Renewable energy consumption increases, but King Coal is tenacious.
Last week BP released its annual Statistical Review of World Energy, a bevy of data on all things mechanically metabolic, which, when combined with the historical tables, can give an energy-stats geek heaves of joy.
Global coal consumption rose 5.4 percent in 2011. The world’s second-most popular fossil fuel now accounts for 30.3 percent of global energy consumption. Oil, the primary transportation fuel, comes first.
The remarkable trend, however, is coal’s growth in the last decade. Comparing 1991 to 2000, consumption grew just 9 percent. But comparing 2001 to 2010, use of the fuel increased 48 percent.
What is driving that increase? In a word, China. From 1991 to 2000, the world’s second largest economy increased its coal consumption by 35 percent. In the next decade, coal use more than doubled, rising by 132 percent.
China’s maw is enormous. The country burns just under half of global coal consumption. And as Circle of Blue found in Choke Point: China, feeding demand for the resource has serious effects on water supplies, both domestically and in exporting countries, like Australia, that have hitched themselves to the boom.
But cheap and abundant natural gas is a threat to coal, especially in the United States. Market prices have collapsed and share prices for coal companies have plummeted. U.S. coal consumption for electricity is the lowest since at least 1973, when the U.S. Energy Information Administration began keeping monthly statistics.
“We face a structural change,” a mining executive told the Financial Times.
A Long Time until Convergence
Global consumption of non-hydroelectric renewable energy (meaning: solar, wind, biomass, waste and geothermal) rose 17.7 percent, but this category still comprises only 1.5 percent of total global primary energy.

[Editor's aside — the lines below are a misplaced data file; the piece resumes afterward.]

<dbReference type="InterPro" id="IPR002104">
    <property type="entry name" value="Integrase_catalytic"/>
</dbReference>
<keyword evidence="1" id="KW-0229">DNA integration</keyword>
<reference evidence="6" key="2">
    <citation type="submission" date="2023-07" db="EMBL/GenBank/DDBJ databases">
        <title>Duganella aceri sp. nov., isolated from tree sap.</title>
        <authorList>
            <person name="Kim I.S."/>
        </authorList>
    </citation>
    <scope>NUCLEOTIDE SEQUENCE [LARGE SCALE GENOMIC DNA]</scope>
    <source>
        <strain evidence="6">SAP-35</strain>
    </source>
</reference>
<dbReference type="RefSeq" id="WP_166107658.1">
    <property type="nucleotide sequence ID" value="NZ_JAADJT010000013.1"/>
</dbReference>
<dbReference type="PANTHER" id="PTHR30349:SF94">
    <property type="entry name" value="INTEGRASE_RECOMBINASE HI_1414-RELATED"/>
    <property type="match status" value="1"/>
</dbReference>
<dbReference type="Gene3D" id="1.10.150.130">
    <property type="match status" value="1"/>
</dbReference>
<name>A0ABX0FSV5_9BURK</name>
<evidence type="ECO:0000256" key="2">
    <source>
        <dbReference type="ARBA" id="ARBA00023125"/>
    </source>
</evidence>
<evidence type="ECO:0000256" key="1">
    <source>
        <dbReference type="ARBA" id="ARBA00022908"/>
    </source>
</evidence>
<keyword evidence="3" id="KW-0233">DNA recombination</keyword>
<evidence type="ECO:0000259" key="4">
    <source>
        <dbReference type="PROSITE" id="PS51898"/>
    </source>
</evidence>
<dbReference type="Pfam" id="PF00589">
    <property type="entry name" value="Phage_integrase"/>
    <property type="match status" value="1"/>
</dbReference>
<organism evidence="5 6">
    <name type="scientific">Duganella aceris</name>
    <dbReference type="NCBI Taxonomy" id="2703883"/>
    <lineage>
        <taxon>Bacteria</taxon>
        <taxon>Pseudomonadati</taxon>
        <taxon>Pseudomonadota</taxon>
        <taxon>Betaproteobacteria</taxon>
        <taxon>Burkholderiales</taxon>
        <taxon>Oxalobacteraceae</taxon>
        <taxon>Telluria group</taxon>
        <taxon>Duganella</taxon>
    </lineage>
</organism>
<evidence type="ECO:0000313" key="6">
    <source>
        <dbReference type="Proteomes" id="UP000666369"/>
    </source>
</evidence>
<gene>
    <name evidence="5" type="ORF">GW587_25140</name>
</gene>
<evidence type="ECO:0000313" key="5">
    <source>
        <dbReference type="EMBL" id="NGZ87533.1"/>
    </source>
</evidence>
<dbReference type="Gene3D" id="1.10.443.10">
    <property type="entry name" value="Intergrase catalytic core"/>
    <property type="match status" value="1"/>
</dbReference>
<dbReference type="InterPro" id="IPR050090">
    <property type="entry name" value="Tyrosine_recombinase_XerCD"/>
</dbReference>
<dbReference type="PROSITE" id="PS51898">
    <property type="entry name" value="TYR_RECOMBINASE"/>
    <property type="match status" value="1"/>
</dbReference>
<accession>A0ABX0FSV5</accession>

If you ignore transportation fuels, non-hydro renewables fare a bit better, comprising roughly 4.5 percent of electricity generation in 2009, according to the International Energy Agency.
Earlier last week, the United Nations Environment Programme published its annual analysis of global investment in renewable energy. Using data through 2010 from Bloomberg New Energy Finance, the report found that renewable energy investment reached a record US$257 billion. The rate of investment, however, slowed from the year before.
And a Continuing Divergence
China passed the U.S. as the world’s top energy consumer in 2009 and continues to pull away, increasing its consumption by 8.8 percent over the last year, while energy use in the U.S. fell by 0.4 percent.
A Sign of the Times in Europe
It’s no secret that economies in Europe have been teetering recently. Energy statistics reflect that, puttering in tandem to the economic forecasts. After rising in 2010, primary energy use in the European Union, which peaked in 2006, tumbled last year, decreasing 3.1 percent.
The Fracking Boom
The U.S. is producing a lot of natural gas. It’s the world leader, in fact, producing 20 percent of the global supply. The country, however, is still a net importer, though the gap has closed in the last year.
What did you find in the data? Contact Brett Walton
Circle of Blue reporter
Brett writes about agriculture, energy, infrastructure, and the politics and economics of water in the United States. He also writes the Federal Water Tap, Circle of Blue’s weekly digest of U.S. government water news. He is the winner of two Society of Environmental Journalists reporting awards, one of the top honors in American environmental journalism: first place for explanatory reporting for a series on septic system pollution in the United States(2016) and third place for beat reporting in a small market (2014). Brett lives in Seattle, where he hikes the mountains and bakes pies. Contact Brett Walton